Monty's ex-girlfriend Elayne has a new boyfriend, a motivational speaker from Cel-Romano, who preaches HFL propaganda.

But when the Others discover exactly what is in these new drugs and how they are produced, the stakes get higher.

Having now read all three books there is a palpable increase in tension as the books unfold, the Humans First and Last group are escalating their behaviour and forcing humans to take sides.

The second book in a series is always pivotal for me, does the author have more than one story arc or is the second book a pale imitation of the first? Does the second book rely on creating conflict between the main characters from the first book in order to generate a plot? Is there an arc that ties the stories together or is it simply a series where each book centres on a different character? I have to say Murder of Crows was an excellent second book, the story concerned the same characters as the first book, but widened the number of people and widened the geographic scope outside Lakeside.
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on 21 February 2015
The second in 'The Others' series, this book does not disappoint. The story is filled with plenty of complex characters and - as most of Anne Bishop's stories - goes into the mechanics of a society that is similar but not the same as the human one. I enjoyed this one as much as the first part and am already looking forward to the March release of 'Vision in Silver', which will be part 3 of this 5-part series.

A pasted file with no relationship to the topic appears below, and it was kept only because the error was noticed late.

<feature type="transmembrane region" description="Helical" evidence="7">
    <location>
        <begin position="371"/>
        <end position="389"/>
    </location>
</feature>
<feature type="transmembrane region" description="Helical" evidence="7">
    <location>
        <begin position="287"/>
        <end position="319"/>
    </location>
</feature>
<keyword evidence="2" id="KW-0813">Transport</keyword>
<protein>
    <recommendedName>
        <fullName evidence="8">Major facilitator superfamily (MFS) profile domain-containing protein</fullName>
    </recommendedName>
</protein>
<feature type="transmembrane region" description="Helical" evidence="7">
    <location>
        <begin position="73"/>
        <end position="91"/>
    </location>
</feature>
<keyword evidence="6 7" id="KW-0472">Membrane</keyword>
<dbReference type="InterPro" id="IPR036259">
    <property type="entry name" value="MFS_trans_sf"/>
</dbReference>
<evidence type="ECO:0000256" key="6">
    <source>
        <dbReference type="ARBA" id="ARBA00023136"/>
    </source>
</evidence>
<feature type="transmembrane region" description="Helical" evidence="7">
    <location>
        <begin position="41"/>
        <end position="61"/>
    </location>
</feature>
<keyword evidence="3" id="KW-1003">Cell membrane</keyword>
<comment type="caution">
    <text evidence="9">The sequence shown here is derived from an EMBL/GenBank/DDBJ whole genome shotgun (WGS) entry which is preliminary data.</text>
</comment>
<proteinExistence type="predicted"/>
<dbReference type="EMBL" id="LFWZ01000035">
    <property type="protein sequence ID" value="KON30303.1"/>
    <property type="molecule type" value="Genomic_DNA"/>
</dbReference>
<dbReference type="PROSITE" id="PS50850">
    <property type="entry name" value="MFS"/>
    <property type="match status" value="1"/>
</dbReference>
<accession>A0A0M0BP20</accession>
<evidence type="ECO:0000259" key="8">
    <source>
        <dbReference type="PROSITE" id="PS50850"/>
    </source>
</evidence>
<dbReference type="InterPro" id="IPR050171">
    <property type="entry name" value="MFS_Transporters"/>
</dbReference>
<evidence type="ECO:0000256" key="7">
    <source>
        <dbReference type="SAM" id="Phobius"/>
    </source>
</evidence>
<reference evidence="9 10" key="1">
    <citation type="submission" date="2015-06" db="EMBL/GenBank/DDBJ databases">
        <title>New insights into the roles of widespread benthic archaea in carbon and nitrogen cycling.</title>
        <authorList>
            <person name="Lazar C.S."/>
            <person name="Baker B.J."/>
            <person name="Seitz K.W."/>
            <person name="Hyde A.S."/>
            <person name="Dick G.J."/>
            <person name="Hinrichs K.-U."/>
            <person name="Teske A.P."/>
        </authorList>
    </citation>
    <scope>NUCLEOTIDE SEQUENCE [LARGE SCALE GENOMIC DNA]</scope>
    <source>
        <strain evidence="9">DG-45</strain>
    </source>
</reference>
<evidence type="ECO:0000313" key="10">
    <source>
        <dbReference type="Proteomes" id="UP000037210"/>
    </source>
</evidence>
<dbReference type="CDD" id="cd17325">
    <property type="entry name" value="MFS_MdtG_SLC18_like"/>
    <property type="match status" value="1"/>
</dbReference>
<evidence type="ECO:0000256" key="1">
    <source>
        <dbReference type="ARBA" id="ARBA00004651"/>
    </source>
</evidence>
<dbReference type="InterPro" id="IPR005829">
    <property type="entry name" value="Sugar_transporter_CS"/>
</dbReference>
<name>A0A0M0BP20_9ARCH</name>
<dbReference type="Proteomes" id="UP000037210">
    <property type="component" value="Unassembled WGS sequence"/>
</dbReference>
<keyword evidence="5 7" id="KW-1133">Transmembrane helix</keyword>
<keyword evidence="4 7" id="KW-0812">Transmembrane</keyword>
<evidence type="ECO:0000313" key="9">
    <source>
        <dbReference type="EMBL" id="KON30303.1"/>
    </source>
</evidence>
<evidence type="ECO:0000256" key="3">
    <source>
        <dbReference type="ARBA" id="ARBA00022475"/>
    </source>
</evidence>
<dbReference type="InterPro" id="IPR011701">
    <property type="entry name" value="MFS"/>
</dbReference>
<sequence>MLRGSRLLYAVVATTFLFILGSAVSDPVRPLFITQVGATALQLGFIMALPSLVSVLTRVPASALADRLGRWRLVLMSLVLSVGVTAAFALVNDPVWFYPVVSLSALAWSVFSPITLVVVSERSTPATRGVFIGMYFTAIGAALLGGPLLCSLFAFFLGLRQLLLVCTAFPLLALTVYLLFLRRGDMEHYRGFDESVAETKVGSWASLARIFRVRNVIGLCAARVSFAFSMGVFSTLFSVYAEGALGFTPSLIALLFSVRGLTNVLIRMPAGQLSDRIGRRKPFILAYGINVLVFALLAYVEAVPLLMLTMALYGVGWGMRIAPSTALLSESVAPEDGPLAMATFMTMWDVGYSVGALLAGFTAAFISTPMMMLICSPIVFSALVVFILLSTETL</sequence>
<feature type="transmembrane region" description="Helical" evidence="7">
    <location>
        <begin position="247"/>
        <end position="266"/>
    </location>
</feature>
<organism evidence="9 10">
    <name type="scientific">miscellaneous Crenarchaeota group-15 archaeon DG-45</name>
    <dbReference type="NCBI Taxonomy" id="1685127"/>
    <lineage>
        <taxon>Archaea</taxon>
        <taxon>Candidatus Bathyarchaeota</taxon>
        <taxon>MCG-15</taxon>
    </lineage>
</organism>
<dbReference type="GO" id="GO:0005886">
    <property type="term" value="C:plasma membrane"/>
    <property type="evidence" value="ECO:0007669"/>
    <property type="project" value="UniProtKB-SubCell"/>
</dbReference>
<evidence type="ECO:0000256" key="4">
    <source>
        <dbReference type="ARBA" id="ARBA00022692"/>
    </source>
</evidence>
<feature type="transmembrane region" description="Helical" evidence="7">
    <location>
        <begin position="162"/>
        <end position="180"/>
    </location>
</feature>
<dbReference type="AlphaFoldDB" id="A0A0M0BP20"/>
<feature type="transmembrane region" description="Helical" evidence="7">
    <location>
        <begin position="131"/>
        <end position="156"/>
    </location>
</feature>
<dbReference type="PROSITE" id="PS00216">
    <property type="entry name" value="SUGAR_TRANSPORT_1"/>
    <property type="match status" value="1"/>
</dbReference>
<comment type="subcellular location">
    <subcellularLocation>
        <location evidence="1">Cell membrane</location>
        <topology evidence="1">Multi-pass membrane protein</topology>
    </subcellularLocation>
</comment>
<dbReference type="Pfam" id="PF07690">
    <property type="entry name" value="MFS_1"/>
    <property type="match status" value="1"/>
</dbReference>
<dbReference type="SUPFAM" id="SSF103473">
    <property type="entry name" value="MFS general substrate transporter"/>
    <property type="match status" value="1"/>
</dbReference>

Compared to Bishop's 'Dark Jewels' books and stories in the same universe, this seems to do a bit less of the old 'punching a fist through my chest and ripping out my heart' of killing off favourite characters (or, at the very minimum: making their lives painstakingly uncomfortable). There is darkness and violence but due to its nature it doesn't seem to have quite the same sadistic undertone; here it comes more natural.

Can't wait to get my hands on the next instalment.
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on 15 March 2014
I found this book a very good read. I read it from cover to cover in one day. The story takes off where it finished in Written in red. It is essential that you read this book first. It you enjoyed the first book, you will enjoy this one too.